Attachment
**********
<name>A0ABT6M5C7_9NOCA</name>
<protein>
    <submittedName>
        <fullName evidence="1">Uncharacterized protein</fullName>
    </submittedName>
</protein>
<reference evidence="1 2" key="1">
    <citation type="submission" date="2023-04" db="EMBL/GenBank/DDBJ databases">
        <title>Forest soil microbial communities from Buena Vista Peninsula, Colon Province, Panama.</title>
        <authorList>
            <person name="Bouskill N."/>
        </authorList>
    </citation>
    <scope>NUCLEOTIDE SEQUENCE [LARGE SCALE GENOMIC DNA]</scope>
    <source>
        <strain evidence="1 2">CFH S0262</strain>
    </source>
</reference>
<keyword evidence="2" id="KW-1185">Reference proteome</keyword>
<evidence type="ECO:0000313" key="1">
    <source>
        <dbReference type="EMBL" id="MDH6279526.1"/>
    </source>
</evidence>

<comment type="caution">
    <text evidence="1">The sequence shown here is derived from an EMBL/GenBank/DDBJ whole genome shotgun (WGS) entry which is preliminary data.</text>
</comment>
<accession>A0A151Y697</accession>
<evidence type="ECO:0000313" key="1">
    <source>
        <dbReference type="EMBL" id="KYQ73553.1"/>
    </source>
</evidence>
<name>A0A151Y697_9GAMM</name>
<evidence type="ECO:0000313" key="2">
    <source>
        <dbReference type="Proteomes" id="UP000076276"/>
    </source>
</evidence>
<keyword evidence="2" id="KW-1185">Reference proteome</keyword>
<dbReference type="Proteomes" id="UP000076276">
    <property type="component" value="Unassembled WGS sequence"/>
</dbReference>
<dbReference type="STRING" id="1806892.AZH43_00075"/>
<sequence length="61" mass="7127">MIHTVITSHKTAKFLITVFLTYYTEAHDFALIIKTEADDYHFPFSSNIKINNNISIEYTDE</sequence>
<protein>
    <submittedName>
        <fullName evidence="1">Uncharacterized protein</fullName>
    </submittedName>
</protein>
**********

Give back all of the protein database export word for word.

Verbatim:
<name>A0ABT6M5C7_9NOCA</name>
<protein>
    <submittedName>
        <fullName evidence="1">Uncharacterized protein</fullName>
    </submittedName>
</protein>
<reference evidence="1 2" key="1">
    <citation type="submission" date="2023-04" db="EMBL/GenBank/DDBJ databases">
        <title>Forest soil microbial communities from Buena Vista Peninsula, Colon Province, Panama.</title>
        <authorList>
            <person name="Bouskill N."/>
        </authorList>
    </citation>
    <scope>NUCLEOTIDE SEQUENCE [LARGE SCALE GENOMIC DNA]</scope>
    <source>
        <strain evidence="1 2">CFH S0262</strain>
    </source>
</reference>
<keyword evidence="2" id="KW-1185">Reference proteome</keyword>
<evidence type="ECO:0000313" key="1">
    <source>
        <dbReference type="EMBL" id="MDH6279526.1"/>
    </source>
</evidence>

<comment type="caution">
    <text evidence="1">The sequence shown here is derived from an EMBL/GenBank/DDBJ whole genome shotgun (WGS) entry which is preliminary data.</text>
</comment>
<accession>A0A151Y697</accession>
<evidence type="ECO:0000313" key="1">
    <source>
        <dbReference type="EMBL" id="KYQ73553.1"/>
    </source>
</evidence>
<name>A0A151Y697_9GAMM</name>
<evidence type="ECO:0000313" key="2">
    <source>
        <dbReference type="Proteomes" id="UP000076276"/>
    </source>
</evidence>
<keyword evidence="2" id="KW-1185">Reference proteome</keyword>
<dbReference type="Proteomes" id="UP000076276">
    <property type="component" value="Unassembled WGS sequence"/>
</dbReference>
<dbReference type="STRING" id="1806892.AZH43_00075"/>
<sequence length="61" mass="7127">MIHTVITSHKTAKFLITVFLTYYTEAHDFALIIKTEADDYHFPFSSNIKINNNISIEYTDE</sequence>
<protein>
    <submittedName>
        <fullName evidence="1">Uncharacterized protein</fullName>
    </submittedName>
</protein>